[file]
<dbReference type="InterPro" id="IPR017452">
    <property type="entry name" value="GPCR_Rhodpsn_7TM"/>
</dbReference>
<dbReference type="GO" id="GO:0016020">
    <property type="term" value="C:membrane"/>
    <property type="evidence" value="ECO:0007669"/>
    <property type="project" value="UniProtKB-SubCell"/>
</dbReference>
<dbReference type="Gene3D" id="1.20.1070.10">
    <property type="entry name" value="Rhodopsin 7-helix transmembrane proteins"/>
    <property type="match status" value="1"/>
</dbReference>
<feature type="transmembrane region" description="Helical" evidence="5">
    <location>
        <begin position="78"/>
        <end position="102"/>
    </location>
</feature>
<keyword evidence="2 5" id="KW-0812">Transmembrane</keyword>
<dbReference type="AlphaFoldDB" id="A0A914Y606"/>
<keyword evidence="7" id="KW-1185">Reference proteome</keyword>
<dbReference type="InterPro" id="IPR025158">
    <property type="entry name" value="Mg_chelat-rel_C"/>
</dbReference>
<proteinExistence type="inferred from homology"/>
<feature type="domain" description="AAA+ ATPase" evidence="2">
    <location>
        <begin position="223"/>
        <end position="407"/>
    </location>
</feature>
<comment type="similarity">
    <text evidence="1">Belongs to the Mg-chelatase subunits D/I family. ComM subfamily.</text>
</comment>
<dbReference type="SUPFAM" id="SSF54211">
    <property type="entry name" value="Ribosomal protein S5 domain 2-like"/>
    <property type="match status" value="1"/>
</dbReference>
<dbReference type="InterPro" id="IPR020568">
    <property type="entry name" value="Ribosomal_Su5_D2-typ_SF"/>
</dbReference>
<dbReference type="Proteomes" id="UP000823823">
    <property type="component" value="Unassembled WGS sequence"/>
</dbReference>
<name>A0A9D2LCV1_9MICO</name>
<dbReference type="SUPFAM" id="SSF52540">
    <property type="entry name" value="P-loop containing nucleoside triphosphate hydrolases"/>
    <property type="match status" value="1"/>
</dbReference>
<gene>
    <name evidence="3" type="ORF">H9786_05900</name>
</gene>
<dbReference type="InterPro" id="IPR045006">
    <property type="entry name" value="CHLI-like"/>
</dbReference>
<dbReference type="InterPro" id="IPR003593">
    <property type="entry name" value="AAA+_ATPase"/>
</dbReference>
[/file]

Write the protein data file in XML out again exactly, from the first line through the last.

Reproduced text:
<dbReference type="InterPro" id="IPR017452">
    <property type="entry name" value="GPCR_Rhodpsn_7TM"/>
</dbReference>
<dbReference type="GO" id="GO:0016020">
    <property type="term" value="C:membrane"/>
    <property type="evidence" value="ECO:0007669"/>
    <property type="project" value="UniProtKB-SubCell"/>
</dbReference>
<dbReference type="Gene3D" id="1.20.1070.10">
    <property type="entry name" value="Rhodopsin 7-helix transmembrane proteins"/>
    <property type="match status" value="1"/>
</dbReference>
<feature type="transmembrane region" description="Helical" evidence="5">
    <location>
        <begin position="78"/>
        <end position="102"/>
    </location>
</feature>
<keyword evidence="2 5" id="KW-0812">Transmembrane</keyword>
<dbReference type="AlphaFoldDB" id="A0A914Y606"/>
<keyword evidence="7" id="KW-1185">Reference proteome</keyword>
<dbReference type="InterPro" id="IPR025158">
    <property type="entry name" value="Mg_chelat-rel_C"/>
</dbReference>
<proteinExistence type="inferred from homology"/>
<feature type="domain" description="AAA+ ATPase" evidence="2">
    <location>
        <begin position="223"/>
        <end position="407"/>
    </location>
</feature>
<comment type="similarity">
    <text evidence="1">Belongs to the Mg-chelatase subunits D/I family. ComM subfamily.</text>
</comment>
<dbReference type="SUPFAM" id="SSF54211">
    <property type="entry name" value="Ribosomal protein S5 domain 2-like"/>
    <property type="match status" value="1"/>
</dbReference>
<dbReference type="InterPro" id="IPR020568">
    <property type="entry name" value="Ribosomal_Su5_D2-typ_SF"/>
</dbReference>
<dbReference type="Proteomes" id="UP000823823">
    <property type="component" value="Unassembled WGS sequence"/>
</dbReference>
<name>A0A9D2LCV1_9MICO</name>
<dbReference type="SUPFAM" id="SSF52540">
    <property type="entry name" value="P-loop containing nucleoside triphosphate hydrolases"/>
    <property type="match status" value="1"/>
</dbReference>
<gene>
    <name evidence="3" type="ORF">H9786_05900</name>
</gene>
<dbReference type="InterPro" id="IPR045006">
    <property type="entry name" value="CHLI-like"/>
</dbReference>
<dbReference type="InterPro" id="IPR003593">
    <property type="entry name" value="AAA+_ATPase"/>
</dbReference>